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Jarvis Coffin

Jarvis Coffin

Posted: October 8, 2009 11:32 AM

Pride Goeth Before a Fall: Consumer Magazines Talk About Building an Ad Network

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According to Advertising Age, rival consumer magazine publishers are talking about working together to build an ad network in order to offer competitive reach compared to other ad networks. Foremost in the minds of the publishers is the price of their inventory, which has been decimated by third-party ad networks, in their joint estimation. Now, they have determined, it's time to circle the wagons.

Presumably, salespeople at each magazine would be allowed to sell across the ad network. Or, participants could be envisioning a dedicated network team apart from the rest with shared responsibility for sales. Or, they may be thinking of one person per sales force exclusively responsible for network sales. The parties may be looking at the Newspaper National Network (NNN) as a model, which has done reasonably well for its newspaper clients offline - albeit, as a stand-alone business.

Whatever. The reality is this (and it bites): a horizontal consumer magazine ad network is the wrong model. Don't do it.

Aside from the fact that magazine publishers, much as competitors in any other field group, have never shown themselves to be especially good colleagues and collaborators except when attending awards banquets, the horizontal network model will not protect them from brand erosion, the source of all value. If they propose to compete on reach, for performance, by selling across each other's properties price will enter into it - and the price will be lower. If charging less on one's own for one's self can make one feel better, then we must come to terms with the fact that one is not protecting brand; one is protecting pride.

Pride in something has value. Pride for the sake of pride does not. And, today, in truth, there is altogether too much pride being confused for brand among major media companies.

Time to get over it.

A little competition is the thing to make everyone feel better and to support brand value. If magazines want to compete with ad networks they should, indeed, start their own, but they should be proprietary, vertical networks that sink deep roots under their brand promises and take aim at competitive brand properties, as always.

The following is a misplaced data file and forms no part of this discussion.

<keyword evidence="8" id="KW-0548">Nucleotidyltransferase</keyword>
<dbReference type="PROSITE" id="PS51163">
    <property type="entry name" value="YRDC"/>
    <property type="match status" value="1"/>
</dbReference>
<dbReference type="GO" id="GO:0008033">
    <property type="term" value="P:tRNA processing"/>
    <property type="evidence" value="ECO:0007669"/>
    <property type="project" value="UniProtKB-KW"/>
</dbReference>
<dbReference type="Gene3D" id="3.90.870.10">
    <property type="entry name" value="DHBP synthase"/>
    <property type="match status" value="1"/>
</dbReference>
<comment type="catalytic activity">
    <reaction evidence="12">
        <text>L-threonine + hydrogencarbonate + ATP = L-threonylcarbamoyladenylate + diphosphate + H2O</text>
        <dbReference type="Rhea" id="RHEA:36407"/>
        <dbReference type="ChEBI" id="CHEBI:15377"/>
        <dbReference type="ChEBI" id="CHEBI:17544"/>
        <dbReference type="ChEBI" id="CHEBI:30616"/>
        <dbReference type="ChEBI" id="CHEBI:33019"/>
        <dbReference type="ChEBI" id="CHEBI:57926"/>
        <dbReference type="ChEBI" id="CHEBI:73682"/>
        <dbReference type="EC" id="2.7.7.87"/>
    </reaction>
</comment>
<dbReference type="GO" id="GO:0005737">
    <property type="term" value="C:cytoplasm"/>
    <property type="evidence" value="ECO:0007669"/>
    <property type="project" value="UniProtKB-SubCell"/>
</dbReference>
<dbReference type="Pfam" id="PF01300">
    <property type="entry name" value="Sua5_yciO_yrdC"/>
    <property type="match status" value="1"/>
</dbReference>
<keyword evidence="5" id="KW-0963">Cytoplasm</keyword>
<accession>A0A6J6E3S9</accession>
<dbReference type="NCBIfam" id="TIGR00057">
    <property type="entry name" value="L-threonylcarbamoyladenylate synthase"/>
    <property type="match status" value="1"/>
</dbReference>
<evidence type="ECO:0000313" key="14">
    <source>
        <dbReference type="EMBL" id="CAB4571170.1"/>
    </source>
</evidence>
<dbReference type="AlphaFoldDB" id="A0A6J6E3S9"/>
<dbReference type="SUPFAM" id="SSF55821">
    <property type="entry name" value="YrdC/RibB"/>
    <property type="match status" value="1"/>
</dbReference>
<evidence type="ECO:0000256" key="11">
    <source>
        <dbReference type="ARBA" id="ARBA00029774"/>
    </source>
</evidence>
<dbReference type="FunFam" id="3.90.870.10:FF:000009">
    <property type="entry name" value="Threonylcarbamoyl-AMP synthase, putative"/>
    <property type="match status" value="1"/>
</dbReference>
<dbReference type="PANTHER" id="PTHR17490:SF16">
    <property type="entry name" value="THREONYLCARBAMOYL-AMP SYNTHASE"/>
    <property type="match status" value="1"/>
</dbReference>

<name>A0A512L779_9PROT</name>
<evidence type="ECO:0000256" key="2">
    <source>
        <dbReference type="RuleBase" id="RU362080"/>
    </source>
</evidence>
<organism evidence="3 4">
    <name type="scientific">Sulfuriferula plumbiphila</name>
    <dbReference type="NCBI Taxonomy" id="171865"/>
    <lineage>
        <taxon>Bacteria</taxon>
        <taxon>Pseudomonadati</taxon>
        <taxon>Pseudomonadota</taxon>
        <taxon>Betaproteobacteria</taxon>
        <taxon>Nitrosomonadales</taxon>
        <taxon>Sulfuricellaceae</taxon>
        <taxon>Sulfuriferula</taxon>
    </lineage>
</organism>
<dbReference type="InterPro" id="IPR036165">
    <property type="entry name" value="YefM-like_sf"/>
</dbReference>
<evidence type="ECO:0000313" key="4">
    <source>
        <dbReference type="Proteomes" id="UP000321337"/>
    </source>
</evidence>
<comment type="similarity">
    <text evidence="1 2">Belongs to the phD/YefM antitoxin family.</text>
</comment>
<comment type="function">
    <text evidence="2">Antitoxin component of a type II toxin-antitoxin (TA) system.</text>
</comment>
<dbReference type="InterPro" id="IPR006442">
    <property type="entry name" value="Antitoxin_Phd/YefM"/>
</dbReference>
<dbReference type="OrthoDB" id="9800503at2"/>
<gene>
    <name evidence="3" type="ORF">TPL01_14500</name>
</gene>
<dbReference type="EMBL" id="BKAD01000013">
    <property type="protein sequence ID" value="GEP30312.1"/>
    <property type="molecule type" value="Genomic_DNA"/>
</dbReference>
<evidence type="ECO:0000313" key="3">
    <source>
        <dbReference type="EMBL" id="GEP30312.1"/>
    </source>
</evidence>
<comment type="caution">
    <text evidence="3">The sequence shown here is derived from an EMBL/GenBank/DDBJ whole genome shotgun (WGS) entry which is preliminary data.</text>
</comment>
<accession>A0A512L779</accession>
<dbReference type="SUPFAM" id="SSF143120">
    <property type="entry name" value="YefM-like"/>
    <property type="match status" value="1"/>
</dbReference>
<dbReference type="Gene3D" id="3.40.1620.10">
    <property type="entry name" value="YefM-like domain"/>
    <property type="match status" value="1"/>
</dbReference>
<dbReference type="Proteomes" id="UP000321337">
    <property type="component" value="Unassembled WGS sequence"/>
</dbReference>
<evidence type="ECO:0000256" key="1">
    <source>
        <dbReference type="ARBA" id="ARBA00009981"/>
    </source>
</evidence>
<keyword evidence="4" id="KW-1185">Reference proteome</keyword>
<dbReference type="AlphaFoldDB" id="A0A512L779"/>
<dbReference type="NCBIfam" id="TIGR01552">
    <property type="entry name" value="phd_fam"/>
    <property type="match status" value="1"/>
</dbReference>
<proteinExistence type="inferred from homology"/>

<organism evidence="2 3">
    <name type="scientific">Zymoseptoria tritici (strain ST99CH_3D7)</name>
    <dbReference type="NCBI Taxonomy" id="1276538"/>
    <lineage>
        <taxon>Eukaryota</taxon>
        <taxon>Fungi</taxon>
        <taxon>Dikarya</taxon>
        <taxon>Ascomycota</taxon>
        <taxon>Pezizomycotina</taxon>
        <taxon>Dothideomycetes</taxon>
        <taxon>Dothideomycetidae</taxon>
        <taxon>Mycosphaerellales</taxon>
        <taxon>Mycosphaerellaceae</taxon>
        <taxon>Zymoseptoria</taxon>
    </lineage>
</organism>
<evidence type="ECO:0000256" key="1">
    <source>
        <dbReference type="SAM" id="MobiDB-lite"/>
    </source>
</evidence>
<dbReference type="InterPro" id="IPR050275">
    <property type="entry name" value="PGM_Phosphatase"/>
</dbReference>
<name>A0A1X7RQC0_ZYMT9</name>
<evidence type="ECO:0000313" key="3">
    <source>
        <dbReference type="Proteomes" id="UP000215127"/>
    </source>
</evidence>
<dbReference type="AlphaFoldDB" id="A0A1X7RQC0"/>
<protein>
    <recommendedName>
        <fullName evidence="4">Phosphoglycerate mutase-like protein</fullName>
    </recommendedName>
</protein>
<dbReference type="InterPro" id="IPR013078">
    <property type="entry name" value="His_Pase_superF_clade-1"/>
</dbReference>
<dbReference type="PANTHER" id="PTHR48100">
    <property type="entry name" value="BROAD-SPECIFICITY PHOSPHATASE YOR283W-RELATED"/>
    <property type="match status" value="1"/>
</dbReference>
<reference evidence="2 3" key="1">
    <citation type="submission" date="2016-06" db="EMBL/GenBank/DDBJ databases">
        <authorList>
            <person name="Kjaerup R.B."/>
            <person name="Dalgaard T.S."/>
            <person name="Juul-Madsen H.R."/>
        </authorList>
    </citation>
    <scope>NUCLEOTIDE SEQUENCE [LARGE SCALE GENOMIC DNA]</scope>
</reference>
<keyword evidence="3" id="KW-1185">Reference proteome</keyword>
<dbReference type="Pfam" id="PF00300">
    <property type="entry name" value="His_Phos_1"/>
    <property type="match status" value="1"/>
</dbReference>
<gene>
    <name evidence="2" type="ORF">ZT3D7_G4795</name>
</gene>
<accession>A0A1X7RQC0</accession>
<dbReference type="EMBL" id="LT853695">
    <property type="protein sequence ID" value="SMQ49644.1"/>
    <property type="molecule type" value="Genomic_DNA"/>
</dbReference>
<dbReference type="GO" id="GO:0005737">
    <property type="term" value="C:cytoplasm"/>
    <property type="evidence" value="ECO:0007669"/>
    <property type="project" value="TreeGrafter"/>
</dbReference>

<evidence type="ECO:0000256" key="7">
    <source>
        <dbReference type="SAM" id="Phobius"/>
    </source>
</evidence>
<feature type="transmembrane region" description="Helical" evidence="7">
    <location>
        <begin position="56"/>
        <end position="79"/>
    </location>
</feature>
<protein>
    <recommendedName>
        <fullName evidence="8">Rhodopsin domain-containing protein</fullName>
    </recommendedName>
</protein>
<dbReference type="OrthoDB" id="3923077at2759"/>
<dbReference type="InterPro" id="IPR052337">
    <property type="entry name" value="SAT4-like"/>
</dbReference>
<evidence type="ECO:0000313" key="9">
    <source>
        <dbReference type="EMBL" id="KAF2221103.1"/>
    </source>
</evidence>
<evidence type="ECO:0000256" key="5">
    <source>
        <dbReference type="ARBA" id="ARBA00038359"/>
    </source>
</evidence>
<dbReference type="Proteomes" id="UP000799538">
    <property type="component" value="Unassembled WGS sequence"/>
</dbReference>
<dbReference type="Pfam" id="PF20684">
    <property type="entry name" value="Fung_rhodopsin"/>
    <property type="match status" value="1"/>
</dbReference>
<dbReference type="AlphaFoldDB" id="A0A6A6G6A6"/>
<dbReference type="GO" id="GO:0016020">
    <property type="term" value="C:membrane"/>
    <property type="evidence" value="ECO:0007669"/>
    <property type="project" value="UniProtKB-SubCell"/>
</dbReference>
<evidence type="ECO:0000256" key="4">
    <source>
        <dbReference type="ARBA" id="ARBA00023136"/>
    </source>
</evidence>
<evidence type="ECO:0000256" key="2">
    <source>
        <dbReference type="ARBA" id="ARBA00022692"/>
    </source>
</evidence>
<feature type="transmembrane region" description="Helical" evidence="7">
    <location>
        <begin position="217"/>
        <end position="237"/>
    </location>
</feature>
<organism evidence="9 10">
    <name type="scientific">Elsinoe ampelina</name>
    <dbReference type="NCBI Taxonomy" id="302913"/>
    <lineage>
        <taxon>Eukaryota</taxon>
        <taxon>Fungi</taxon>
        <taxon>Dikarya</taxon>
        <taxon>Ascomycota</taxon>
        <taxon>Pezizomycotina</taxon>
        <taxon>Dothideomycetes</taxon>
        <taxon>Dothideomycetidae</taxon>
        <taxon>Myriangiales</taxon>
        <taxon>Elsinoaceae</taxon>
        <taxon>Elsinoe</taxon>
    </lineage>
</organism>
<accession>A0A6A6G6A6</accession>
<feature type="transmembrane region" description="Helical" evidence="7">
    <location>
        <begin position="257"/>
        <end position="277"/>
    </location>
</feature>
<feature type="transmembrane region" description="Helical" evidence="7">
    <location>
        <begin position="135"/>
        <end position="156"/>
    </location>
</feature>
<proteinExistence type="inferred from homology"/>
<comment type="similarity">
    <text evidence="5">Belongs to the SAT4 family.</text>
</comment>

Horizontal generalizes. Vertical specifies. Brands are a set of specific promises, including media brands. If consumer magazines try to compete on reach they will compete on price, thus giving the market permission, effectively, to plan and buy accordingly. Under those circumstances, third-party horizontal ad networks will win.

Don't do it. Compete on brand and drill deeper into the proposition.

How? Build vertical brand networks by inviting independent web publishers to assemble under established media brands and sell down through those networks. Voilà, reach happens. Price will follow reach down, but for independent publishers anything above a $1.00 is a win. Bring them $5.00 cpms and they will slay dragons for the provider. Speak in admiring tones about their work and the admiration will cause them to shine. The shine will cast a glow on the market and, voilà - brand halos.

Right now, it's apparently in the heads of people at consumer magazines that everyone will be judged better if they keep in the exclusive company of each other. For better or worse, snobs don't really behave that way. Mostly, they conspire continuously to undermine their neighbors and gain the advantage, and this is how it will be with a consumer magazine network.

The status quo, relying on third-parties that are unaligned and unvested in the brand, is clearly no way forward. Consumer magazines are right to want to seek new partners. They would be wise to pick ones that desire them to be successful in the future and are willing to provide unconditional support.

Who is that going to be? It will be the have-nots, the wannabe's, the aspiring and the yet-to-be-discovered - the Great Unwashed in the Internet wagon train heading west.

And...if you build it, they will come.

 

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